SB176 Protecting Opportunities And Workers’ Rights Act
Prime Sponsors: Senators Winter & Pettersen and Representatives Lontine & Gray
Status as of June 7, 2021 “Postponed Indefinitely” or Failed
What is the problem that SB176 seeks to solve?
Reducing or eliminating harassment is part of a broader societal goal to support equal opportunity for women and racial minorities and, more recently, a growing number of other classes that special interest groups seek to protect legally. The optimal outcome is success in job markets and functional inclusion in workplace cultures.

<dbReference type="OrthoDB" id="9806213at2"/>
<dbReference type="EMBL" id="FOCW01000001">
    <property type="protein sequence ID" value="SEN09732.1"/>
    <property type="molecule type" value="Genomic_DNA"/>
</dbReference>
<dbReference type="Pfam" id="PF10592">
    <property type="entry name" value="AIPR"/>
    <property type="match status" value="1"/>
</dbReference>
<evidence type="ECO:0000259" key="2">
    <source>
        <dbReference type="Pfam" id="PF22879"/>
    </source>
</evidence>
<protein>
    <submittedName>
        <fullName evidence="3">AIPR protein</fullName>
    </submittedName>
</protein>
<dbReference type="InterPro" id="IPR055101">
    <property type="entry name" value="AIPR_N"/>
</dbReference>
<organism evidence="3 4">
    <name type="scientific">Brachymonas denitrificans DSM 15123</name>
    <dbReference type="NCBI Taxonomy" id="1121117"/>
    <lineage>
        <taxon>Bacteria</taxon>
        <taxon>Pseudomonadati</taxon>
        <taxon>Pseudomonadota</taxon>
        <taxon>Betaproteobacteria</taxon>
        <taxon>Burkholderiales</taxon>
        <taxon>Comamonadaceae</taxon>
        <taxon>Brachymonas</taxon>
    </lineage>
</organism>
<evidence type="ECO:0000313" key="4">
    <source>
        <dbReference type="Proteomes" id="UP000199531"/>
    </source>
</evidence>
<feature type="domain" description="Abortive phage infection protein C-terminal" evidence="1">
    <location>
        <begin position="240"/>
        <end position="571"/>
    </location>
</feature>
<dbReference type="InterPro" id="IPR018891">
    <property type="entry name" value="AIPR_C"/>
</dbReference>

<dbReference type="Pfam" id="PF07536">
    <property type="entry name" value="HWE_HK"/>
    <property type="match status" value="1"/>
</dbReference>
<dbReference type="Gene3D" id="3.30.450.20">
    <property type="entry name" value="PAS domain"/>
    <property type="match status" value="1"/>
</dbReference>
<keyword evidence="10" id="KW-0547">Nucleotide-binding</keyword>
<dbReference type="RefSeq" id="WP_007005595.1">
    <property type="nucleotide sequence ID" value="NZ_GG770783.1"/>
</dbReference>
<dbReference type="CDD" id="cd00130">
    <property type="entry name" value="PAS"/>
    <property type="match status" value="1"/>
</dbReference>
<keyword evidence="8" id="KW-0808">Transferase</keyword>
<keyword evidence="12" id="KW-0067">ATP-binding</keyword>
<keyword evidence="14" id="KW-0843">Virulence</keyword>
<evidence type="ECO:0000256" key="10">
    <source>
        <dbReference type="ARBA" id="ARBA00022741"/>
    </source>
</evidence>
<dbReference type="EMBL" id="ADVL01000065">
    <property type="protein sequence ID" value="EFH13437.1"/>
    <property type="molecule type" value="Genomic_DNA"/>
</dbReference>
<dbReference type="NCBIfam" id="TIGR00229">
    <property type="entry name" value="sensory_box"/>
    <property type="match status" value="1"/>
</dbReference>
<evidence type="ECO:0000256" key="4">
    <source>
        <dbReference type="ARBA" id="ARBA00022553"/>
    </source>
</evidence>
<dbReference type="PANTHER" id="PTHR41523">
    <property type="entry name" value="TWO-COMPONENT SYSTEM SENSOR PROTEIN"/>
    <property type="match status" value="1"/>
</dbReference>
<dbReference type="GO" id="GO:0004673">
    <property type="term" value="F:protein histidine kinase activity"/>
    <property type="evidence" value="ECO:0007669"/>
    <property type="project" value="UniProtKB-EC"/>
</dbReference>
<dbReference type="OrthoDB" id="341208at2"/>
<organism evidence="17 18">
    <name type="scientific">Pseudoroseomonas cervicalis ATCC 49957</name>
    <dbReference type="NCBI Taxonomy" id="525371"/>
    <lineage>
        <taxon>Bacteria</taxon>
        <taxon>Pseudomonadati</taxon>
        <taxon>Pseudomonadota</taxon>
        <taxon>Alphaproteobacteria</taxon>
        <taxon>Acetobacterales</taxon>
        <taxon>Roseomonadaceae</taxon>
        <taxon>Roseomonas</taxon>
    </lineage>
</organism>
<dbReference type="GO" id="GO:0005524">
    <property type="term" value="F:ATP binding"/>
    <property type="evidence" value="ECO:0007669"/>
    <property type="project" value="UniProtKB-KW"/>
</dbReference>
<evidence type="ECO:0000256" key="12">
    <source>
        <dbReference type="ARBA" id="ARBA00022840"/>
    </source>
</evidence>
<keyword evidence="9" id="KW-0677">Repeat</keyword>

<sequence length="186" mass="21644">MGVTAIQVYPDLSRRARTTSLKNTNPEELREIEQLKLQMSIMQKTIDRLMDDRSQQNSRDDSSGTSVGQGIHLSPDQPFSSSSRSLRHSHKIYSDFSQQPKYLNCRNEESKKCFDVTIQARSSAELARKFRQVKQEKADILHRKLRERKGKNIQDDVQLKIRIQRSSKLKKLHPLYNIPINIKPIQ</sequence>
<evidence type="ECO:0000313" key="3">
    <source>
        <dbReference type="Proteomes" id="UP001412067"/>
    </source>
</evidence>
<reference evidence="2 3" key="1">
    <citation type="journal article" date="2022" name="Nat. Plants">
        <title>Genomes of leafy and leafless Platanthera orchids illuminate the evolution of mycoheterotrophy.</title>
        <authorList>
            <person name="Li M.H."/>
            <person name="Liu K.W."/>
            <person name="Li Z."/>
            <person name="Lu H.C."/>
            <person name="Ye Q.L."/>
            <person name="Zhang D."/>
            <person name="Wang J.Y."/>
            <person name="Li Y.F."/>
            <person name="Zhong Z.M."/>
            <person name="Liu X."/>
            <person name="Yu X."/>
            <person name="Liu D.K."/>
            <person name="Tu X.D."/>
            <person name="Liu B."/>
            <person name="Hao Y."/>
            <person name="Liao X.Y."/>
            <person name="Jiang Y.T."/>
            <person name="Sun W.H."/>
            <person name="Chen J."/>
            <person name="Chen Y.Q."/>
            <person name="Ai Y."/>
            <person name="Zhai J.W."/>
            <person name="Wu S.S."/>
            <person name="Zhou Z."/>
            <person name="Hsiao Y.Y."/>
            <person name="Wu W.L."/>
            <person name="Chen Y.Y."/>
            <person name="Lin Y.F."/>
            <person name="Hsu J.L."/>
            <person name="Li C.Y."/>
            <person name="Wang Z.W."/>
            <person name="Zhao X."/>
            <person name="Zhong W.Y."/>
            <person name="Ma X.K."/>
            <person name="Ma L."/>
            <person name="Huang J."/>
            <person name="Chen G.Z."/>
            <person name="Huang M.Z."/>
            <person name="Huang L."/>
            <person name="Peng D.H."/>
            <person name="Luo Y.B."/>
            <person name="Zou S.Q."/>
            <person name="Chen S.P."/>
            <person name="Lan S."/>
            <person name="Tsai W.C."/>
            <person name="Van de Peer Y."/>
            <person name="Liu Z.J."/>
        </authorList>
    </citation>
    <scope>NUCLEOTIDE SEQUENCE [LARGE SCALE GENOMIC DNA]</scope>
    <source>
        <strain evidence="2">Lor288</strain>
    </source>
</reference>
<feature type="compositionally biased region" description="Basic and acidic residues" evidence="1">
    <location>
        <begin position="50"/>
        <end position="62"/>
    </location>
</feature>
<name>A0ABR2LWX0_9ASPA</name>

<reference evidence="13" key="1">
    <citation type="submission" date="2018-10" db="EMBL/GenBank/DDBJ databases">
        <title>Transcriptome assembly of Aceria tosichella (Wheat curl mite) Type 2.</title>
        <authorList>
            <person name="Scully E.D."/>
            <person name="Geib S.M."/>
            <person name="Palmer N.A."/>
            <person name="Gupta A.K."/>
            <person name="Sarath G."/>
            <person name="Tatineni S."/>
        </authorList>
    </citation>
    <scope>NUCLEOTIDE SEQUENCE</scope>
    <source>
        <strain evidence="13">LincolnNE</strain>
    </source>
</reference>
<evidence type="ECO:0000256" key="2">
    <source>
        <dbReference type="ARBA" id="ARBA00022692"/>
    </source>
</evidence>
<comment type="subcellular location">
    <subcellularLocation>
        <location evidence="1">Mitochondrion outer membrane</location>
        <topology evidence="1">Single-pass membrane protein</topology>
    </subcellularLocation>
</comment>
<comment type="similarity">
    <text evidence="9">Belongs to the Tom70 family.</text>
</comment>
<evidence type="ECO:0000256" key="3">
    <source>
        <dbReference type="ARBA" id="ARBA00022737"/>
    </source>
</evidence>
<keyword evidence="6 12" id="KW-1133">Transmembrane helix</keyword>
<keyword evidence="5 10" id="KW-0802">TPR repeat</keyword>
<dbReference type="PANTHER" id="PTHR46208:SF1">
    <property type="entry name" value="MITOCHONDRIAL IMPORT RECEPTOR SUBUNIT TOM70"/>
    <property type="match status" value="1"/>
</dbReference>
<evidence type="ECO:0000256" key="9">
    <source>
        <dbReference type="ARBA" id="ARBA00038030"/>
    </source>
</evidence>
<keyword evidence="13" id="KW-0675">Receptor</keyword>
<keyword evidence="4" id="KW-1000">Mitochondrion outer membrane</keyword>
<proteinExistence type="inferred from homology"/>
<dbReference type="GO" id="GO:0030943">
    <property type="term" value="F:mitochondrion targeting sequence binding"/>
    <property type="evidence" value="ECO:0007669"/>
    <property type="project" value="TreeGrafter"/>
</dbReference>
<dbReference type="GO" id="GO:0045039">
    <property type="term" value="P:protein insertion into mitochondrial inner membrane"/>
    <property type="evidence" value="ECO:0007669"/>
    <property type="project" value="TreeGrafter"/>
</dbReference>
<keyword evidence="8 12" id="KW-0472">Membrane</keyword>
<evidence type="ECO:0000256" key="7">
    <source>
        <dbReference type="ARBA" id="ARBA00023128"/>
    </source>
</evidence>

SB176 is an expansion of the Colorado Civil Rights Act. The Colorado Civil Rights Division enforces this legal framework, guided by Colorado statutes. Some of its provisions exceed those in the applicable federal laws.
Questions worth asking
Is expanding an already complex and sweeping law an effective solution?
Too many questions are left unanswered.
How do we define harassment? How do we measure the prevalence of harassment? How do we measure success? How do we determine if harassment has occurred and if it is discriminatory? And can we hold the employer responsible? Should we hold the employer responsible? Are legal remedies or regulatory mandates and the threat of penalties a fair and effective solution? Are there negative secondary consequences?